I’ve learned our trainers are super talented outside of being great trainers. For example, Symphony is a podcast starlet; Christina, Gabori and Kathryn are great photographers; Tony is a fantastic writer and happens to also be really good with Photoshop and burning paper (as evidenced in this wanted poster):
I’ve learned white boards are really fun:
I’ve learned that when you ask for your trainers’ expertise on a topic, you’ll be blown away by what they have to say. Primo example: This blog post we put together about how to find the right trainer when you want to get fit after 50.
I’ve learned how to lay down a new floor (and that I truly have great friends and loved ones who helped put it together):
I’ve learned TruFit is a great place to throw a shindig, from client appreciation parties to ribbon cuttings to pop-up shops. It feels really good to show off our space :)
But above all I’ve learned that, in order to have a gym that runs well, where personal trainers can do their best work and clients can get the best results, my biggest duty is to provide a space where everyone can feel confident and competent in their abilities; where trainers feel like they’re part of a community of like-minded people (even if they have different training modalities) and where their authority isn’t being questioned or micro-managed; and where every client is met where they are at any stage in their fitness journey. TruFit as a business and fitness facility are certainly not perfect and I love that because that means is it’s only going to keep getting better.
Holiday season is here and a lot of us will be traveling! And, you know, we all WANT to work out but sometimes we have hurdles: We don't know where to work out, we don't know what to do, we don't have equipment, we don't have time.
We at TruFit Personal Training Studios want to remedy that for you! Below you'll find a workout that you can do almost anywhere, that's spelled out for you, that doesn't really require equimpent and that should just take you 30-45 minutes (after a quick warm up)!
Check it out below (with the sound on)! Do it, share it, love it, share it, leave your comments below, share it... Enjoy!
This month, Mary Cox is going to show us a booty and inner thigh blaster that you can do at the gym and in the comfort of your own home!
Mary explains this exercise SUPER well and here are the biggest points to keep in mind:
If you're looking for sliders to use at home, you can find them here!
To learn more about Mary, click here!
When my mom was looking for a personal trainer out in Pennsylvania after surgery from a disk herniation, I had the good fortune of getting a referral from none other than Lou Schuler (co-author of The New Rules of Lifting For Women) because he lives in the same town. I wanted to make sure she was placed with someone who obviously had the credentials but would also listen to her and her needs, her qualms and would program appropriately for her. I mean, she’s my mom and I only wanted the best! But if you don’t happen to live near Lou, I thought a few of us from TruFit could talk about things to look for when hiring a personal trainer after 50 so you, too, can age like a badass in a safe way. Here goes!
What should clients over 50 look for when hiring a trainer? What questions should they ask us?
Mary Cox: “Have you worked a great deal with individuals in this age group?” “How do you create plans for your clients?” I would be looking for a trainer that doesn't feel intense, who isn’t going to push me off a cliff and out of my comfort zone without getting me there first. Get to know a trainer by asking them why they got into the business and what are the top 3 joys in their job.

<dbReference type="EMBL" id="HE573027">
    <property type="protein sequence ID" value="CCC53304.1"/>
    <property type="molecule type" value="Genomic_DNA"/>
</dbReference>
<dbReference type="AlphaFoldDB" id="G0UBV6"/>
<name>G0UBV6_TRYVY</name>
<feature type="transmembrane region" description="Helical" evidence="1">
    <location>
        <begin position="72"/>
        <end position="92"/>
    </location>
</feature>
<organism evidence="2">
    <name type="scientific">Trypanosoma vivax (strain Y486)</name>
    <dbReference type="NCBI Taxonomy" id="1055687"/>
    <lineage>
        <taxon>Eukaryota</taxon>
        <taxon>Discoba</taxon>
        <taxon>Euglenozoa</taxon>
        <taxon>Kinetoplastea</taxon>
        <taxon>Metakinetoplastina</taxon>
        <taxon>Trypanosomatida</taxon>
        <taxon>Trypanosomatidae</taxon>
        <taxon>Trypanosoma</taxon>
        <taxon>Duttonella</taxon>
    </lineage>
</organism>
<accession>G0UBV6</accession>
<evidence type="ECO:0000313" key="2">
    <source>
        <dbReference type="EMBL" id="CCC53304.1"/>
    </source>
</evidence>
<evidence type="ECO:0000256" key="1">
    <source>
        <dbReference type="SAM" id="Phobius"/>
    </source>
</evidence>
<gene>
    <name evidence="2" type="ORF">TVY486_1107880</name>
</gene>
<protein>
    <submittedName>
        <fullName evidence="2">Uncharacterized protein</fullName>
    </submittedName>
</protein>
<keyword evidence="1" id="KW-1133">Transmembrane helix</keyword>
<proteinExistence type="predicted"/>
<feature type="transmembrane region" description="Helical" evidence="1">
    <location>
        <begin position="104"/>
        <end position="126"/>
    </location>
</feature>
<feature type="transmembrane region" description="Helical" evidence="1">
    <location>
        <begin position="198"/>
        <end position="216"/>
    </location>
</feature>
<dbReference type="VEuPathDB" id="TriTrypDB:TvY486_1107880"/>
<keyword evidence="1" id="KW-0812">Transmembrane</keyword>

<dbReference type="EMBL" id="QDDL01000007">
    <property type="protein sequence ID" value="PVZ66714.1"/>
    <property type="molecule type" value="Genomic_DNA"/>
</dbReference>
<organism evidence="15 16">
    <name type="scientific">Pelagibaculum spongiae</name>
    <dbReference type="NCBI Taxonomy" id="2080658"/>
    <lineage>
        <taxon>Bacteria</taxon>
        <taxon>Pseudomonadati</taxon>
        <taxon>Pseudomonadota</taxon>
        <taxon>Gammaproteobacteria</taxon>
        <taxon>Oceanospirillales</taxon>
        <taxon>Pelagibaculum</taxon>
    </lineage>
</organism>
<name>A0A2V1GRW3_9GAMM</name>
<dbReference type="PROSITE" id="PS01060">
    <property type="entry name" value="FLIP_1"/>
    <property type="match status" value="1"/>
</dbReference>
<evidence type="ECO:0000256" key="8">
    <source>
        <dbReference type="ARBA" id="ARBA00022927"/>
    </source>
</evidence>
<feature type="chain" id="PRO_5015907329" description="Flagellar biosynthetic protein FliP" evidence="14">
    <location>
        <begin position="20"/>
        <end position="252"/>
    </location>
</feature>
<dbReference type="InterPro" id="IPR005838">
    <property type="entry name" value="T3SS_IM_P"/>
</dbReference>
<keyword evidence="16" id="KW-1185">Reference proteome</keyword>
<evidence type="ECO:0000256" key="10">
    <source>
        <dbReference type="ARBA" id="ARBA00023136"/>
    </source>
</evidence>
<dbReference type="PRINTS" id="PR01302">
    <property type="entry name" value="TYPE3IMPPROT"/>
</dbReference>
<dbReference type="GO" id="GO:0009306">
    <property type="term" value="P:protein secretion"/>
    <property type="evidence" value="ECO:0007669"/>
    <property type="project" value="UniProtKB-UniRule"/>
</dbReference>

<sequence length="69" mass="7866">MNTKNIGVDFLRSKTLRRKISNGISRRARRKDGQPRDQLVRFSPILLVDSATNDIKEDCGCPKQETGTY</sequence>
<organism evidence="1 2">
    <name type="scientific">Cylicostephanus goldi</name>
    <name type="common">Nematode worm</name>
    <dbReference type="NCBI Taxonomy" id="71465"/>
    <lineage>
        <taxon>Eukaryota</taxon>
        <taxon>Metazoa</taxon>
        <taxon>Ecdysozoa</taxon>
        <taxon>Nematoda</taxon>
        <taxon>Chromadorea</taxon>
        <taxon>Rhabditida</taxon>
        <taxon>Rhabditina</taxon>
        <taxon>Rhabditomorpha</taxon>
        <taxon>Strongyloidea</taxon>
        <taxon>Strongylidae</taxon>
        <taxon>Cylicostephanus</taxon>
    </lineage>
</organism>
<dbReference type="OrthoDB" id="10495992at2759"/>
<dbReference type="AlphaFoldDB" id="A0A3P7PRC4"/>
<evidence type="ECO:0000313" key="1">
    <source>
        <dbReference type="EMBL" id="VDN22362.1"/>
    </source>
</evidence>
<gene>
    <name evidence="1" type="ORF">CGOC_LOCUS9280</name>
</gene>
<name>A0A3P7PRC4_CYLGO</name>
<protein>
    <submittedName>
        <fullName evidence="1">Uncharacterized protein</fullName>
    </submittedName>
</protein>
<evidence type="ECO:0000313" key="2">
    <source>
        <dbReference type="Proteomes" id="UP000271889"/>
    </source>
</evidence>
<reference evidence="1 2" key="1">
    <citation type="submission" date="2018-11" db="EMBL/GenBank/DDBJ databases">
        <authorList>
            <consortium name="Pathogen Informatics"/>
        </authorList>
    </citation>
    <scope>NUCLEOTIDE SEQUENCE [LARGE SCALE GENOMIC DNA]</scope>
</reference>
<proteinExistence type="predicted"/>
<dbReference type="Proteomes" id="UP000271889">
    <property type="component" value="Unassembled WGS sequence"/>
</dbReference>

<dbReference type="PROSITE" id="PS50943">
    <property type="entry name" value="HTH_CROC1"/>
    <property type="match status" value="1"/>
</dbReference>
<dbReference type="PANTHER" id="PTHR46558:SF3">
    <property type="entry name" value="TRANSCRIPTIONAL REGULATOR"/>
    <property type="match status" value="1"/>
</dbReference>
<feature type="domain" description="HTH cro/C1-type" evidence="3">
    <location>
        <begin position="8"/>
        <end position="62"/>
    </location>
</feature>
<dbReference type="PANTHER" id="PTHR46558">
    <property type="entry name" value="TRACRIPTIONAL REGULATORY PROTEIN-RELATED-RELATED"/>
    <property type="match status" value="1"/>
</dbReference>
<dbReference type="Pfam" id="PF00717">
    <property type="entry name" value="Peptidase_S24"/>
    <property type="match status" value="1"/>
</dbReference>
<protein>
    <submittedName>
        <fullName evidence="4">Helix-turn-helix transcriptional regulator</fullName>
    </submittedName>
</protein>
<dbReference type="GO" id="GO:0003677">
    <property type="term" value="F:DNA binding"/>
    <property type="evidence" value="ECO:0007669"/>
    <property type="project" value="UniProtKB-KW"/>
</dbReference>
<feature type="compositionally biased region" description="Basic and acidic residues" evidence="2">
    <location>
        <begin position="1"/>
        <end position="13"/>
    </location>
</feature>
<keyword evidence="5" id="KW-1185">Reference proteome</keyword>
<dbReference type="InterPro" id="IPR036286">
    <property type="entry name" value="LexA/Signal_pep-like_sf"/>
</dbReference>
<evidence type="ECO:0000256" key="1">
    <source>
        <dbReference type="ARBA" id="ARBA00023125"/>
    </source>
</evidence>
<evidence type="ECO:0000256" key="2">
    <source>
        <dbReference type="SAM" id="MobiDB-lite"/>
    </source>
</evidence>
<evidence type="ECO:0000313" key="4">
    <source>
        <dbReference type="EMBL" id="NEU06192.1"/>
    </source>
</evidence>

Anthony Monley: Ask for the trainer's training philosophy. It's a good general question that can point you to inexperience and/or help you to see if you align on general values. You can never know for sure how you'll gel together but it's a good starting point. In addition to this, I'd ask directly if they have clients in that age range and if they felt comfortable with that clientele.
Kathryn Lehner: They should look for someone who will keep in mind their age, injuries, and potential life restrictions. It depends on the person, but generally focusing on ways to make their everyday life easier is the main focus.
Izzy Libmann: I would want to make sure you feel listened to and taken seriously. If a trainer doesn’t ask if you have any concerns or fears about starting a strength training program and you DO, tell them! And if you get the sense those feelings are being minimized: Run!
As trainers, how might you train someone over 50 differently than their younger counterparts?
Anthony: I think the obvious answer is to account for age/injuries/arthritis/etc, but a big component that gets overlooked is the psychological approach to training this age group. Often they are coming to the gym with long-held fears/issues/insecurities. They can even feel fragile. With younger clients (especially athletes), you can all but point and they do. With older clients, I think it's important to start slowly and push the line firmly but carefully forward, let them know they're improving, point out how far they've come since they started, and keep them from limiting themselves--remove the psychological constraints and preconceived notions of what someone of a certain age can or can't do. Many times the struggle isn't with their aging bodies but with their mindset.
Mary: Many people in their 50s really know what they like and don't like, so I tend to take more direction from them than somebody younger on what they enjoy doing to achieve their goals. I tend to also take it a little slower because many of my clients in this age range have experienced pain or discomfort from imbalances and they are timid. Educating them, too, on how these imbalances might be affecting some pain is important.
Kathryn: I would focus more on balance and stability work over getting the heart rate up as high as it can for as long as it can. Obviously it depends on the person, but typically balance and stability are key features of a training session.